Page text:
Gender Journeys post #1: The journey to 'They'
This is the first post in a series of three that will share what the Nanaimo Family Life Association’s Gender Journeys program, supported by United Way CNVI, is all about. First, we’re taking a look at the Gender Journeys support group.
Casey Brisson is the new facilitator of a support group called Gender Journeys.
This is a huge landmark on what has been Casey’s own gender journey.
And on that journey, this is what Casey has arrived at:
They are neither male nor female. Neither of those genders feel true for them.
But, when you refer to Casey as them or they (rather than he/him, or she/her), that’s what feels right to Casey. So those are the words they ask people to use.
That has all been part of Casey’s gender journey, leading to them to discovering and living as non-binary. In other words, they have never felt that ‘man’ or ‘woman’ represents their gender, but are somewhere outside of those two boxes. They are them. And that feels right, says Casey.
“I’ve always known that I was never one or the other,” says Casey of the traditional gender binary.
“Hearing other people use they/them pronouns for me … it just feels like how people talking and using pronouns was supposed to feel. It just feels comfortable, and it feels validating.”
Getting to that feeling of comfort and validation has been a very personal journey, but one helped along by the Gender Journeys group in Nanaimo: a peer support group for trans, gender-questioning and gender non-conforming people, run by the Nanaimo Family Life Association (NFLA) and supported by United Way Central & Northern Vancouver Island.
In the group, there are non-binary people like Casey who don’t identify as a man or woman, and use they/them pronouns. There are also trans men and trans women, those whose physical sex does not match their gender. Attendees are at all stages of social and medical transition, moving towards a life of alignment and authenticity that represents who they are.
Together, these people support each other as they each search for what feels right and true for them, after years of feeling like the gender society tells them they are isn’t right.
For Casey, their journey with the group began about two years ago, during a difficult time in their life.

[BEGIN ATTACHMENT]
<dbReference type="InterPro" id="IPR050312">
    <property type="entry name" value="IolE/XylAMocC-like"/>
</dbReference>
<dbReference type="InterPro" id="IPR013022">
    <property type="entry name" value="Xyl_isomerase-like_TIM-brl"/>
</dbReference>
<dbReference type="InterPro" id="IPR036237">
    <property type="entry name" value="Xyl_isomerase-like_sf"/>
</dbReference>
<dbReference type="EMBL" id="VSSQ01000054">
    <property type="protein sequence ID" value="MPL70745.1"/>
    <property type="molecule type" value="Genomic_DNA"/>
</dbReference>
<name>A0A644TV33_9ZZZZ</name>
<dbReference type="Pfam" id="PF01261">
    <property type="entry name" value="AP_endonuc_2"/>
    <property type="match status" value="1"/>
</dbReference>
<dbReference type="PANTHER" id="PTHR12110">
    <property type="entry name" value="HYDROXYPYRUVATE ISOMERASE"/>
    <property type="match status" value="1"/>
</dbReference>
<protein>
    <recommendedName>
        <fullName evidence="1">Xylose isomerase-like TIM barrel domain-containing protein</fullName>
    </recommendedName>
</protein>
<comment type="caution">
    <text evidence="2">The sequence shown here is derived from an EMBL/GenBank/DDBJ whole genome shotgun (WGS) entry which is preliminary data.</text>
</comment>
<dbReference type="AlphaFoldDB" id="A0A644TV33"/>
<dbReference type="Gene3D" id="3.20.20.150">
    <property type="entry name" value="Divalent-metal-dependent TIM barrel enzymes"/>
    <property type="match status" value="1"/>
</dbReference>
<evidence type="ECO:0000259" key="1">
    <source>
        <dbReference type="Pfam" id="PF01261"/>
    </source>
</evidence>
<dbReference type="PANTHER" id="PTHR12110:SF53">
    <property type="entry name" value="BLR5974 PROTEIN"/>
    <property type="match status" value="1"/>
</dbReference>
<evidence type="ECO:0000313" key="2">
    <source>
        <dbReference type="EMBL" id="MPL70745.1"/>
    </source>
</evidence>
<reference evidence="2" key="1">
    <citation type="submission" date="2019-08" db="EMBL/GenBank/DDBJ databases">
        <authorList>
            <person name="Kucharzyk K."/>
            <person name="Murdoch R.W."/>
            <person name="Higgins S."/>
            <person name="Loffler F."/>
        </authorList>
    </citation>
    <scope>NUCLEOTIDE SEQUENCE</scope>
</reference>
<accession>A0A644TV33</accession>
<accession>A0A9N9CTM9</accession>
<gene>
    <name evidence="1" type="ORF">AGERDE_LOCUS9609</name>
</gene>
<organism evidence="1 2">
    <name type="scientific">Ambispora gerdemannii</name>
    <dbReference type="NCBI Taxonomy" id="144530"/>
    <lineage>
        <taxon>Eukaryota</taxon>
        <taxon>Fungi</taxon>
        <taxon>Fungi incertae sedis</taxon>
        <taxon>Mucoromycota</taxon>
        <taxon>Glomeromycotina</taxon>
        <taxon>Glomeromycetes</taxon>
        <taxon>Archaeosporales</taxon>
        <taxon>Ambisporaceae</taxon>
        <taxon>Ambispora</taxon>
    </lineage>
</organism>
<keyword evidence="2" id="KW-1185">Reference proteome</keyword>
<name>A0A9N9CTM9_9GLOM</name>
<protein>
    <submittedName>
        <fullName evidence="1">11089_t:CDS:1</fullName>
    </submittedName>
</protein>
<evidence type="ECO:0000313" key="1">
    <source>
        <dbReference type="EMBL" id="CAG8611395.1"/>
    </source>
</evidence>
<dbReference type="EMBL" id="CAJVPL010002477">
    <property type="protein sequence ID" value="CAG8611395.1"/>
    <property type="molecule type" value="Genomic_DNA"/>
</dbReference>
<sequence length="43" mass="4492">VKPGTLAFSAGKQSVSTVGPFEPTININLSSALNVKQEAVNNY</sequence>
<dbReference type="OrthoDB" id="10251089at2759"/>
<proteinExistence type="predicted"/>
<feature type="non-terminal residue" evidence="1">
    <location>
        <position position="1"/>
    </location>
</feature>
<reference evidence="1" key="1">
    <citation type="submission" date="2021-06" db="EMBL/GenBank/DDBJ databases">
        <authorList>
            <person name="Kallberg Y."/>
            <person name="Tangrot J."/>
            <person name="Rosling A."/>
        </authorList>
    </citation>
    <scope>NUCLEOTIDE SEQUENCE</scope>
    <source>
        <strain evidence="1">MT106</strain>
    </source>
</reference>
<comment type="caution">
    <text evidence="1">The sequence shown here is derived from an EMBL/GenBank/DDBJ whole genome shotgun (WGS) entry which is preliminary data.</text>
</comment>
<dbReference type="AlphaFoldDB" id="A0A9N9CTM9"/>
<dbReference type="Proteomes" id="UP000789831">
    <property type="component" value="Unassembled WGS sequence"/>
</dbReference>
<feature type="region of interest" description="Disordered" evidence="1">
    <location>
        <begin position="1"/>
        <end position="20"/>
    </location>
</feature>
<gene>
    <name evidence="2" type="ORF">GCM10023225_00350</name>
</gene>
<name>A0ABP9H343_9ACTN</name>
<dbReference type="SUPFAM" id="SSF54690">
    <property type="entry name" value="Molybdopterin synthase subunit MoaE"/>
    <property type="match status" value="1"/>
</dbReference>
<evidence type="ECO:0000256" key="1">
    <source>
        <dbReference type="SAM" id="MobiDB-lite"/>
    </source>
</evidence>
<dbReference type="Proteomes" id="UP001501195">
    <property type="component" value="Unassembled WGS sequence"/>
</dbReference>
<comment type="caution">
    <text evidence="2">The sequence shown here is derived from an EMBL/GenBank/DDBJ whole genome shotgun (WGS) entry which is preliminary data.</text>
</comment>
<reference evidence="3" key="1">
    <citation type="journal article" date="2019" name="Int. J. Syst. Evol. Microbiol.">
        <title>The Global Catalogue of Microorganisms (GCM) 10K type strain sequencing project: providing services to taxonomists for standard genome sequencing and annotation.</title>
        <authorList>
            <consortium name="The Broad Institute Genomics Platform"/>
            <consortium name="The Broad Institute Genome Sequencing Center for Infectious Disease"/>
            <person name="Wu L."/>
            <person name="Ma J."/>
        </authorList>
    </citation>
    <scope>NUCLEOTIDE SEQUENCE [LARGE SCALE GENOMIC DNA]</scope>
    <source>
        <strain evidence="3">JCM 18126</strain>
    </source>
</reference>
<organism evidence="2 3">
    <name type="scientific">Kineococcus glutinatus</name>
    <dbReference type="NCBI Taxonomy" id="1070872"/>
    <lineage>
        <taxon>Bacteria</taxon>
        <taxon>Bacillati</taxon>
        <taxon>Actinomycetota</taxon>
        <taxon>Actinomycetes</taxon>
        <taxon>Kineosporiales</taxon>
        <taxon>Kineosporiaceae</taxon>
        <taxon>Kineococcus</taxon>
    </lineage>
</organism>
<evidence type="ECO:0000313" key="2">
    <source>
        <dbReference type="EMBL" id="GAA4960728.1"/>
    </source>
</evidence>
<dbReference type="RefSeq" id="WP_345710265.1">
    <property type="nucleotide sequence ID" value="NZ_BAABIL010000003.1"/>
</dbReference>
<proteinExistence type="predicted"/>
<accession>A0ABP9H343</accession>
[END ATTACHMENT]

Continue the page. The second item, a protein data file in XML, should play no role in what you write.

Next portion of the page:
“I had been going to counselling at the time, and because I had been laid off from my job, I was like, ‘I have to get back to work. So don’t talk about that gender stuff. I’ve got to just get back to work.’ But, sure enough, as sometimes happens, it ended up coming up,” says Casey.
“I said to my counsellor, ‘I know I’m not a woman, but I don’t think I’m a man, either.’ And that’s all I had. Luckily, he knew about Gender Journeys, and said I should reach out to them.”
When you check in at a Gender Journeys group meeting, you give your name and pronouns. Casey was still going by their old name, and didn’t know what pronouns to use.
“[At the time], I kind of knew a little bit about what being nonbinary was, and using they/them pronouns, but very little,” says Casey.
“I kind of had this misconception that that was for people who don’t know if they are one or the other, [male or female] … “But there were these people [at the group] who were just very confident and strong in ‘[they/them] are my pronouns. It’s not that I don’t know - I know that this is who I am.’”
That made a big impression on Casey.
“Wow, just, to see and become friends with these people and to hear them talk about their experiences and how they were so similar to mine, growing up. And what it was like to just feel like you weren’t even human – you felt like an alien.”
But, by seeing other people living their lives as non-binary people helped Casey to realize the possibility for themselves.
“I was like, ‘Oh, I can be who I am and be a person, because there are other people doing it.”
“I could use they/them pronouns.”
So, one of the next times Casey attended the group, “I decided to try it out and see how it felt, and tried out a different name to see how it felt. And it felt good. It felt really good. And I just kept doing it.”
Society still isn’t built to be accepting of people who don’t identify as their gender assigned at birth. But attitudes are starting to change for the better. Things like government forms and identification, too, are beginning to include gender identities other than male and female.
But the journey to becoming comfortable with your gender that some of us need to take can still feel like a mystery. And so having the Gender Journeys support group shows people still discovering their gender identity that it is possible to live as the person you know you are, and how to do that.
But the NFLA’s Gender Journeys program is working to do even more to support trans and gender-questioning folks in the Nanaimo area, with support from United Way Central & Northern Vancouver Island, through the federal government’s Emergency Community Support Fund.
To support essential supports like this in your community, please consider donating to United Way CNVI.